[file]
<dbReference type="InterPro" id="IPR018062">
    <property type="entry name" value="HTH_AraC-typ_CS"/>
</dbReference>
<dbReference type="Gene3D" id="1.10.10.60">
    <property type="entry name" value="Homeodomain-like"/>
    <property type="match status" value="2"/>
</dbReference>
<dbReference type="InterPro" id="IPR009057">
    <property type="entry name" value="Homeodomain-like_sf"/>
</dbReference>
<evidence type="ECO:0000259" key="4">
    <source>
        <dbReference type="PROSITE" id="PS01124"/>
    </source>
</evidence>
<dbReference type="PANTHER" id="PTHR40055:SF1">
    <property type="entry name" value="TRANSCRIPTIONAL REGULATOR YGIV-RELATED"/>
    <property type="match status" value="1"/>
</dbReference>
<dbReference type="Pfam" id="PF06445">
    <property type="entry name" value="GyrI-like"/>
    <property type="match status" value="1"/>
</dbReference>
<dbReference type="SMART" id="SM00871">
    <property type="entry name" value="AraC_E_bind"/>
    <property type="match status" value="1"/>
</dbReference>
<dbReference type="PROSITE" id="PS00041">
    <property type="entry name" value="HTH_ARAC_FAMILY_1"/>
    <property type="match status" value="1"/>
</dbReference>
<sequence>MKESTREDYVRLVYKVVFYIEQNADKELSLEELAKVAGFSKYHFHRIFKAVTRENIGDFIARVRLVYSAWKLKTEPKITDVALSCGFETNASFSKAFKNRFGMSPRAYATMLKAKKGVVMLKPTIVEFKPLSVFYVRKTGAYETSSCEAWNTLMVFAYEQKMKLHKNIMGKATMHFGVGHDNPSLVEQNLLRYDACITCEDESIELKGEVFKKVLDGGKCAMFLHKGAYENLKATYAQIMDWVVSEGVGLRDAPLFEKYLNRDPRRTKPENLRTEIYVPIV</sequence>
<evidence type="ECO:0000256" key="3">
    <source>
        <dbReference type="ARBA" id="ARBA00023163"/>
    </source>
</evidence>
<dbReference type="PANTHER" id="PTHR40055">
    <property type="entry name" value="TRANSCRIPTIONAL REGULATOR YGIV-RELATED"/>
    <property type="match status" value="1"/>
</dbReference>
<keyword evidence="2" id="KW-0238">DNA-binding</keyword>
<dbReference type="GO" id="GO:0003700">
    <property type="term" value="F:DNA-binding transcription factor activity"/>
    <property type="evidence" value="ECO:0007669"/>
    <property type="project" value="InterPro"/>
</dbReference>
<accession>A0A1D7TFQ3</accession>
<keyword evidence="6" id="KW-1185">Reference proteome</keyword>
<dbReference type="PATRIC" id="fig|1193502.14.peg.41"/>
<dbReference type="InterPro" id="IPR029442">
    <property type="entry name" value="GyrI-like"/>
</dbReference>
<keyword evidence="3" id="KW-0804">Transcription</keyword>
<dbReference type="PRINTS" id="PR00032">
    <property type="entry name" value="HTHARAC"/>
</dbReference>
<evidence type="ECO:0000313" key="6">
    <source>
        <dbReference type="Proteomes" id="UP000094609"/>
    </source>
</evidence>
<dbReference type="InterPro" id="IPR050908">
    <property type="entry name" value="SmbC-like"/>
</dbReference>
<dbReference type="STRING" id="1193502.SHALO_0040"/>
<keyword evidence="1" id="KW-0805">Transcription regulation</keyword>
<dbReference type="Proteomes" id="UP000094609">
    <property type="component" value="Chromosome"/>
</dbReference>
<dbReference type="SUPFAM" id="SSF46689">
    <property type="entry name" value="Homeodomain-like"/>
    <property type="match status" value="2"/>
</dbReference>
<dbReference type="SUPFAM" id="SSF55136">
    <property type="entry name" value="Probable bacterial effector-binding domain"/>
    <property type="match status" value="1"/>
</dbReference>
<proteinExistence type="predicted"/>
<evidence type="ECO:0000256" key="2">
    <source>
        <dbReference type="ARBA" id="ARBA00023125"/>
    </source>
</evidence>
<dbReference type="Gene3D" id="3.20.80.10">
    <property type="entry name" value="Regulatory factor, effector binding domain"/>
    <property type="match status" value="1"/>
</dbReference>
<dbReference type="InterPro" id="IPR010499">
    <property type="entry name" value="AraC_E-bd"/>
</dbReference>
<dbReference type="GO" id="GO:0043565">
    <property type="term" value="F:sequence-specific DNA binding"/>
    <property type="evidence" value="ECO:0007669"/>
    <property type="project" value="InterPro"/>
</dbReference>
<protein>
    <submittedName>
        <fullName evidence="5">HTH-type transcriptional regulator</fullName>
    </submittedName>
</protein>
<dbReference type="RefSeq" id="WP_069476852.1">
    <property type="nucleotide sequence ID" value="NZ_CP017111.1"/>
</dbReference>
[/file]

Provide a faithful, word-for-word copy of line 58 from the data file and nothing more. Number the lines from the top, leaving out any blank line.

<evidence type="ECO:0000313" key="6">